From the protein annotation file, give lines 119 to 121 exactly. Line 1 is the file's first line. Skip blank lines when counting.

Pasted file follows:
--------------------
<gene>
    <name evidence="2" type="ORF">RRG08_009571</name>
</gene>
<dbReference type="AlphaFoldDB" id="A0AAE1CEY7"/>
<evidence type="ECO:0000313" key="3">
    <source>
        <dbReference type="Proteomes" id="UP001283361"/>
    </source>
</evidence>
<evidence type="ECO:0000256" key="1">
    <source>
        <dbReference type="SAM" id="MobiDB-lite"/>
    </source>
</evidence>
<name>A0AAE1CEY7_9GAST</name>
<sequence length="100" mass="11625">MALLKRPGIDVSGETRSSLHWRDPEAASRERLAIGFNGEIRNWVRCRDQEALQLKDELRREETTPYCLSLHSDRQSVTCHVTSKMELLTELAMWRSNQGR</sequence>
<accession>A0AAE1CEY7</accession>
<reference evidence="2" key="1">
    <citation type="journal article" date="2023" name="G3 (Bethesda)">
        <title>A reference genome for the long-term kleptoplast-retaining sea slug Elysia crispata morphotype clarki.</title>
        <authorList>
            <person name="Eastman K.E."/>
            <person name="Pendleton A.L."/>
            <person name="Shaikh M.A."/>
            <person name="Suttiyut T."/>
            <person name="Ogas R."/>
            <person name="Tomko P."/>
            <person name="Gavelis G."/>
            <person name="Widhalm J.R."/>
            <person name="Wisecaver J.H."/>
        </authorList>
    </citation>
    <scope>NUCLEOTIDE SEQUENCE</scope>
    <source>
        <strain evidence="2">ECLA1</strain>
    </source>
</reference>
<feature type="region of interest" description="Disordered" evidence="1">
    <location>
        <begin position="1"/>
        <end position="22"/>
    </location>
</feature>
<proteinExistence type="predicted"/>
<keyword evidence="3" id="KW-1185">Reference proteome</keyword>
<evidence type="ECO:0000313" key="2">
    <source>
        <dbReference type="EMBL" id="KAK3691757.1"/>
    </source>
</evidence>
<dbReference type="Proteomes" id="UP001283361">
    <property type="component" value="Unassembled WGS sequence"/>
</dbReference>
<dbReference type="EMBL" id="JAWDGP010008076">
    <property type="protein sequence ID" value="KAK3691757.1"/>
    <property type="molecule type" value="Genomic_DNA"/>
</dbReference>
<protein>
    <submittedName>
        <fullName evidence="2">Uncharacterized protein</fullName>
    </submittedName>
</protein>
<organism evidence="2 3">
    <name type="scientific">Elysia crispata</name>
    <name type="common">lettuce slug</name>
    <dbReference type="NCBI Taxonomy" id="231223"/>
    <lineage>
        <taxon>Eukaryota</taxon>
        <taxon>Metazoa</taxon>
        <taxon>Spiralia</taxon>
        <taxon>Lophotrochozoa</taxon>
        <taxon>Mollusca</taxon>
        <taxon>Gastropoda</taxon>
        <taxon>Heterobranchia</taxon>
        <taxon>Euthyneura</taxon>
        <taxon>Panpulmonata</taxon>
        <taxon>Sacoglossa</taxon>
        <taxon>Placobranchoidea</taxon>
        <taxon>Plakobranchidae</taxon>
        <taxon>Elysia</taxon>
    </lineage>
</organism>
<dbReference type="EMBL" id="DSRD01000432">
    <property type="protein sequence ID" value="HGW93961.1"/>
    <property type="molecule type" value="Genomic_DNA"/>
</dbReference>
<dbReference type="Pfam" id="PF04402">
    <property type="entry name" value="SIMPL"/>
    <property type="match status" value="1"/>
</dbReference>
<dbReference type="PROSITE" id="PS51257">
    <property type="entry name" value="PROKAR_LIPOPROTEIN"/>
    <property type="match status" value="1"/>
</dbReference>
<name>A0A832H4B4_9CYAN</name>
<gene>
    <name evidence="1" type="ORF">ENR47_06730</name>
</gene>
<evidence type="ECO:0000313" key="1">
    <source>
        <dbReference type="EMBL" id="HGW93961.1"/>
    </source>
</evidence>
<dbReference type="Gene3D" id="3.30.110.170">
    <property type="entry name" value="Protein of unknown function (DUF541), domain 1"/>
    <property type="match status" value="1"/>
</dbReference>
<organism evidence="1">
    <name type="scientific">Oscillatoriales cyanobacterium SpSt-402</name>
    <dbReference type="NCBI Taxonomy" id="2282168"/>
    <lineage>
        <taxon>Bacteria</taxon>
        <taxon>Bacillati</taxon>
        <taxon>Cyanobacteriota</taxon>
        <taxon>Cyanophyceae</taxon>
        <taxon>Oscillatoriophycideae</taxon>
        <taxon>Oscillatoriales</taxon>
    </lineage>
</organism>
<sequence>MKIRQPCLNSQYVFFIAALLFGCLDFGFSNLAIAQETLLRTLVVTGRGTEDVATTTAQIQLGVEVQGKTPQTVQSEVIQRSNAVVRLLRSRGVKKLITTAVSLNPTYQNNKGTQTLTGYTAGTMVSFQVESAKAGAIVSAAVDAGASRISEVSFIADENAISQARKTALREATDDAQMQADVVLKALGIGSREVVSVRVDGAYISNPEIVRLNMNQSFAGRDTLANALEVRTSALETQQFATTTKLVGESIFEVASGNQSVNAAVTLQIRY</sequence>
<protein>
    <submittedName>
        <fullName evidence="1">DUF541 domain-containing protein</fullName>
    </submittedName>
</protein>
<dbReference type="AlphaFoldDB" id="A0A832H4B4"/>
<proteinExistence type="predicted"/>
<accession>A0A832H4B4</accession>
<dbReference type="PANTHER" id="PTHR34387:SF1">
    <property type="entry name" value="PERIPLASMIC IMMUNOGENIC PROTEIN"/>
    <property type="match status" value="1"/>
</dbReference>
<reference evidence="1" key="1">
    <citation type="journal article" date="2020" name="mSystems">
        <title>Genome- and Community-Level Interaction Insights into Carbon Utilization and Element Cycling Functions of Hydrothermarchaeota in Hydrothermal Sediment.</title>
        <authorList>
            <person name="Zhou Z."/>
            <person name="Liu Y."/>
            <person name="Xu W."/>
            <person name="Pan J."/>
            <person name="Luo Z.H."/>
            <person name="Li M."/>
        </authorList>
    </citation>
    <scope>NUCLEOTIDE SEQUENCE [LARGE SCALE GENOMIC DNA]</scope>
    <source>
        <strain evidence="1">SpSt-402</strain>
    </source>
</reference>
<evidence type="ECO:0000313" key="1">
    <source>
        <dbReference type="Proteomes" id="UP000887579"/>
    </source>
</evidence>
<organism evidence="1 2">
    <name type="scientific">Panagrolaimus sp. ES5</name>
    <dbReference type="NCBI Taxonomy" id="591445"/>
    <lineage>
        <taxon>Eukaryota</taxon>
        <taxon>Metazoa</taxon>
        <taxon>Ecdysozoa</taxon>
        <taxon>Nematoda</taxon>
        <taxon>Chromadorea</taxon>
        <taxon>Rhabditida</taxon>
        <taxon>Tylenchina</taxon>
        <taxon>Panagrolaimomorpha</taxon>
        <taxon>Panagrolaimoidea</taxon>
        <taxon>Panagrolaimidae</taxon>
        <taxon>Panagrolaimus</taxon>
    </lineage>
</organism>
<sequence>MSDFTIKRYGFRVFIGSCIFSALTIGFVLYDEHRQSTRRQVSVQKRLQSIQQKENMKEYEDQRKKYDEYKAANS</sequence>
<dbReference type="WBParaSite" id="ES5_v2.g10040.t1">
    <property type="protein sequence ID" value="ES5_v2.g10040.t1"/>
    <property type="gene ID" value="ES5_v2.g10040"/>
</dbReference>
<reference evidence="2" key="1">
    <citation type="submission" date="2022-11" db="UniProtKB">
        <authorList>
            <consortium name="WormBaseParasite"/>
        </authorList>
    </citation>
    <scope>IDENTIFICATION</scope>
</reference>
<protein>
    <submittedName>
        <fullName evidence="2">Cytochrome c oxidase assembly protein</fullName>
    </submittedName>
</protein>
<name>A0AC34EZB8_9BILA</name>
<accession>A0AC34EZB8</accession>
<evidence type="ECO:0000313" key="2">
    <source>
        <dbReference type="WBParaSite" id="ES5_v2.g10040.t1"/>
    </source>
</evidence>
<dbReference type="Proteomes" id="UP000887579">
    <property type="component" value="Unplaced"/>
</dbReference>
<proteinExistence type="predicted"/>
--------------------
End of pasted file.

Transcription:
</organism>
<sequence>MKIRQPCLNSQYVFFIAALLFGCLDFGFSNLAIAQETLLRTLVVTGRGTEDVATTTAQIQLGVEVQGKTPQTVQSEVIQRSNAVVRLLRSRGVKKLITTAVSLNPTYQNNKGTQTLTGYTAGTMVSFQVESAKAGAIVSAAVDAGASRISEVSFIADENAISQARKTALREATDDAQMQADVVLKALGIGSREVVSVRVDGAYISNPEIVRLNMNQSFAGRDTLANALEVRTSALETQQFATTTKLVGESIFEVASGNQSVNAAVTLQIRY</sequence>
<protein>